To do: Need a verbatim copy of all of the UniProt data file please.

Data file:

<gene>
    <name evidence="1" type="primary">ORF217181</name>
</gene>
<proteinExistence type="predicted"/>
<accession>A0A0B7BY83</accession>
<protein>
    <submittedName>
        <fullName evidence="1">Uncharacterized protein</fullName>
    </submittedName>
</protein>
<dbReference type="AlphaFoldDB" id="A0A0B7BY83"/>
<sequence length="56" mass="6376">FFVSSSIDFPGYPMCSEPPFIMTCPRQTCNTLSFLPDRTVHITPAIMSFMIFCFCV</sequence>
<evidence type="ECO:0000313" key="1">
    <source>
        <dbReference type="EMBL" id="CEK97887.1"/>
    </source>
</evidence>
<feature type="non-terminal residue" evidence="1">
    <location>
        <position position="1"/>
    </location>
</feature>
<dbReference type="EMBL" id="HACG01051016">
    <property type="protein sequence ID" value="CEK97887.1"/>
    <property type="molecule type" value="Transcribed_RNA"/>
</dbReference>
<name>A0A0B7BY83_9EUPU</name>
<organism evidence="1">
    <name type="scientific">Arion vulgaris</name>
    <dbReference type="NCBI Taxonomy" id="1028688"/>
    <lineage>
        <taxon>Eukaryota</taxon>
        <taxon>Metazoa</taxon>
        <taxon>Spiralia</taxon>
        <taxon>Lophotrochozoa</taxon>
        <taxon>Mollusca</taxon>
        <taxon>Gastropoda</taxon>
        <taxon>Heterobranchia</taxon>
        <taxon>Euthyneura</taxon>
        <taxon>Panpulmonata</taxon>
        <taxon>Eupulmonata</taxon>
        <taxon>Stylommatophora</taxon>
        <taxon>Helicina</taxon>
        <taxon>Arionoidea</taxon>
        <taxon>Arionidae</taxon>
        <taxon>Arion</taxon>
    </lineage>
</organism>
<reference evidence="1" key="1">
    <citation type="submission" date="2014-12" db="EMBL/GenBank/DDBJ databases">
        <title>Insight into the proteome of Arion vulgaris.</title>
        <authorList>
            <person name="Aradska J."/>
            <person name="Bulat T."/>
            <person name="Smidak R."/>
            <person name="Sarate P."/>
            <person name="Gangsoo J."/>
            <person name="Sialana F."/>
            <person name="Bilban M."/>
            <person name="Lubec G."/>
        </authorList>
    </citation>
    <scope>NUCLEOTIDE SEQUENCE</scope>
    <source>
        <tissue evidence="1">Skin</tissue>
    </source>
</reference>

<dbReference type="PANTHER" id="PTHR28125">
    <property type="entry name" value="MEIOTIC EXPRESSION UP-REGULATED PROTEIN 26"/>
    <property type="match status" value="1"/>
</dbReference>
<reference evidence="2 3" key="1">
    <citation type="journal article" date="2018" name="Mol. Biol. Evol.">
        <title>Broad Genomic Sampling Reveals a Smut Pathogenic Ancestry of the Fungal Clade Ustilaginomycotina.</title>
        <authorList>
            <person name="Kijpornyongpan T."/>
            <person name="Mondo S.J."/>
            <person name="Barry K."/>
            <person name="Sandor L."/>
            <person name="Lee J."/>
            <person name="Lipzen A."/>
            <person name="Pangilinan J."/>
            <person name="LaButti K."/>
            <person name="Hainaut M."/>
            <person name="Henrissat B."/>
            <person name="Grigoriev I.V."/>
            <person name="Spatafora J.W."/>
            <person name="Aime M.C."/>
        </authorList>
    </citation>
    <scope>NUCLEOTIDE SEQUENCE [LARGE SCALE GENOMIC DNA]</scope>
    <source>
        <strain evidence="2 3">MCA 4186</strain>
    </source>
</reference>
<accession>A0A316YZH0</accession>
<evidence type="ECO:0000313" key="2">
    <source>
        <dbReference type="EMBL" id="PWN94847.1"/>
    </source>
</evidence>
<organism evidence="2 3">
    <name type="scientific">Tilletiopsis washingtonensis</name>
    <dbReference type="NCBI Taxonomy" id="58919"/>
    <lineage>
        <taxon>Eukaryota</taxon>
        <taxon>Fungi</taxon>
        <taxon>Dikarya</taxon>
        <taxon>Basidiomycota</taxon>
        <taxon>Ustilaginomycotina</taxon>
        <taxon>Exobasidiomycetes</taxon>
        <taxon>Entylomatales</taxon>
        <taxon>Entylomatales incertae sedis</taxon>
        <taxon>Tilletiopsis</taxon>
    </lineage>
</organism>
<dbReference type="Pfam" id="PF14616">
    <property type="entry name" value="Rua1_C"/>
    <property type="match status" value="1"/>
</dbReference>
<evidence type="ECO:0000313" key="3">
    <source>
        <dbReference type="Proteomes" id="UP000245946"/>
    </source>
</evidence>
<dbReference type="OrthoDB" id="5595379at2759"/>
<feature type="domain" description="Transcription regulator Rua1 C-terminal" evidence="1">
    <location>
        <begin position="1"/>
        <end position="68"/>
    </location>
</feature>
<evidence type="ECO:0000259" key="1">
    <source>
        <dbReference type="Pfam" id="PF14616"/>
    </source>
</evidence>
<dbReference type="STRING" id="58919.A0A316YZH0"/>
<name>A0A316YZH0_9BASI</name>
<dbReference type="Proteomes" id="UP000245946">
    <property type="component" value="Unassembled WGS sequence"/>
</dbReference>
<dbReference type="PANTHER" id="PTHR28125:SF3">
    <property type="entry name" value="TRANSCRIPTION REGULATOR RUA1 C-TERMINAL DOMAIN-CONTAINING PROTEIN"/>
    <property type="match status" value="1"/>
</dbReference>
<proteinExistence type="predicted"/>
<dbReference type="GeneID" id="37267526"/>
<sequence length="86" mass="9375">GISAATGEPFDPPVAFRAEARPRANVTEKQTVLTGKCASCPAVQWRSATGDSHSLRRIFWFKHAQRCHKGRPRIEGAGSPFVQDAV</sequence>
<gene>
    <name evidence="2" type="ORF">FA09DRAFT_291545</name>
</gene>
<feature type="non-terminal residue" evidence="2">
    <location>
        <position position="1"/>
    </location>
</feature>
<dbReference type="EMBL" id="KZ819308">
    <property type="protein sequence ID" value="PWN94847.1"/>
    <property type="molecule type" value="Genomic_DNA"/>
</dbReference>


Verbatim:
<gene>
    <name evidence="1" type="primary">ORF217181</name>
</gene>
<proteinExistence type="predicted"/>
<accession>A0A0B7BY83</accession>
<protein>
    <submittedName>
        <fullName evidence="1">Uncharacterized protein</fullName>
    </submittedName>
</protein>
<dbReference type="AlphaFoldDB" id="A0A0B7BY83"/>
<sequence length="56" mass="6376">FFVSSSIDFPGYPMCSEPPFIMTCPRQTCNTLSFLPDRTVHITPAIMSFMIFCFCV</sequence>
<evidence type="ECO:0000313" key="1">
    <source>
        <dbReference type="EMBL" id="CEK97887.1"/>
    </source>
</evidence>
<feature type="non-terminal residue" evidence="1">
    <location>
        <position position="1"/>
    </location>
</feature>
<dbReference type="EMBL" id="HACG01051016">
    <property type="protein sequence ID" value="CEK97887.1"/>
    <property type="molecule type" value="Transcribed_RNA"/>
</dbReference>
<name>A0A0B7BY83_9EUPU</name>
<organism evidence="1">
    <name type="scientific">Arion vulgaris</name>
    <dbReference type="NCBI Taxonomy" id="1028688"/>
    <lineage>
        <taxon>Eukaryota</taxon>
        <taxon>Metazoa</taxon>
        <taxon>Spiralia</taxon>
        <taxon>Lophotrochozoa</taxon>
        <taxon>Mollusca</taxon>
        <taxon>Gastropoda</taxon>
        <taxon>Heterobranchia</taxon>
        <taxon>Euthyneura</taxon>
        <taxon>Panpulmonata</taxon>
        <taxon>Eupulmonata</taxon>
        <taxon>Stylommatophora</taxon>
        <taxon>Helicina</taxon>
        <taxon>Arionoidea</taxon>
        <taxon>Arionidae</taxon>
        <taxon>Arion</taxon>
    </lineage>
</organism>
<reference evidence="1" key="1">
    <citation type="submission" date="2014-12" db="EMBL/GenBank/DDBJ databases">
        <title>Insight into the proteome of Arion vulgaris.</title>
        <authorList>
            <person name="Aradska J."/>
            <person name="Bulat T."/>
            <person name="Smidak R."/>
            <person name="Sarate P."/>
            <person name="Gangsoo J."/>
            <person name="Sialana F."/>
            <person name="Bilban M."/>
            <person name="Lubec G."/>
        </authorList>
    </citation>
    <scope>NUCLEOTIDE SEQUENCE</scope>
    <source>
        <tissue evidence="1">Skin</tissue>
    </source>
</reference>

<dbReference type="PANTHER" id="PTHR28125">
    <property type="entry name" value="MEIOTIC EXPRESSION UP-REGULATED PROTEIN 26"/>
    <property type="match status" value="1"/>
</dbReference>
<reference evidence="2 3" key="1">
    <citation type="journal article" date="2018" name="Mol. Biol. Evol.">
        <title>Broad Genomic Sampling Reveals a Smut Pathogenic Ancestry of the Fungal Clade Ustilaginomycotina.</title>
        <authorList>
            <person name="Kijpornyongpan T."/>
            <person name="Mondo S.J."/>
            <person name="Barry K."/>
            <person name="Sandor L."/>
            <person name="Lee J."/>
            <person name="Lipzen A."/>
            <person name="Pangilinan J."/>
            <person name="LaButti K."/>
            <person name="Hainaut M."/>
            <person name="Henrissat B."/>
            <person name="Grigoriev I.V."/>
            <person name="Spatafora J.W."/>
            <person name="Aime M.C."/>
        </authorList>
    </citation>
    <scope>NUCLEOTIDE SEQUENCE [LARGE SCALE GENOMIC DNA]</scope>
    <source>
        <strain evidence="2 3">MCA 4186</strain>
    </source>
</reference>
<accession>A0A316YZH0</accession>
<evidence type="ECO:0000313" key="2">
    <source>
        <dbReference type="EMBL" id="PWN94847.1"/>
    </source>
</evidence>
<organism evidence="2 3">
    <name type="scientific">Tilletiopsis washingtonensis</name>
    <dbReference type="NCBI Taxonomy" id="58919"/>
    <lineage>
        <taxon>Eukaryota</taxon>
        <taxon>Fungi</taxon>
        <taxon>Dikarya</taxon>
        <taxon>Basidiomycota</taxon>
        <taxon>Ustilaginomycotina</taxon>
        <taxon>Exobasidiomycetes</taxon>
        <taxon>Entylomatales</taxon>
        <taxon>Entylomatales incertae sedis</taxon>
        <taxon>Tilletiopsis</taxon>
    </lineage>
</organism>
<dbReference type="Pfam" id="PF14616">
    <property type="entry name" value="Rua1_C"/>
    <property type="match status" value="1"/>
</dbReference>
<evidence type="ECO:0000313" key="3">
    <source>
        <dbReference type="Proteomes" id="UP000245946"/>
    </source>
</evidence>
<dbReference type="OrthoDB" id="5595379at2759"/>
<feature type="domain" description="Transcription regulator Rua1 C-terminal" evidence="1">
    <location>
        <begin position="1"/>
        <end position="68"/>
    </location>
</feature>
<evidence type="ECO:0000259" key="1">
    <source>
        <dbReference type="Pfam" id="PF14616"/>
    </source>
</evidence>
<dbReference type="STRING" id="58919.A0A316YZH0"/>
<name>A0A316YZH0_9BASI</name>
<dbReference type="Proteomes" id="UP000245946">
    <property type="component" value="Unassembled WGS sequence"/>
</dbReference>
<dbReference type="PANTHER" id="PTHR28125:SF3">
    <property type="entry name" value="TRANSCRIPTION REGULATOR RUA1 C-TERMINAL DOMAIN-CONTAINING PROTEIN"/>
    <property type="match status" value="1"/>
</dbReference>
<proteinExistence type="predicted"/>
<dbReference type="GeneID" id="37267526"/>
<sequence length="86" mass="9375">GISAATGEPFDPPVAFRAEARPRANVTEKQTVLTGKCASCPAVQWRSATGDSHSLRRIFWFKHAQRCHKGRPRIEGAGSPFVQDAV</sequence>
<gene>
    <name evidence="2" type="ORF">FA09DRAFT_291545</name>
</gene>
<feature type="non-terminal residue" evidence="2">
    <location>
        <position position="1"/>
    </location>
</feature>
<dbReference type="EMBL" id="KZ819308">
    <property type="protein sequence ID" value="PWN94847.1"/>
    <property type="molecule type" value="Genomic_DNA"/>
</dbReference>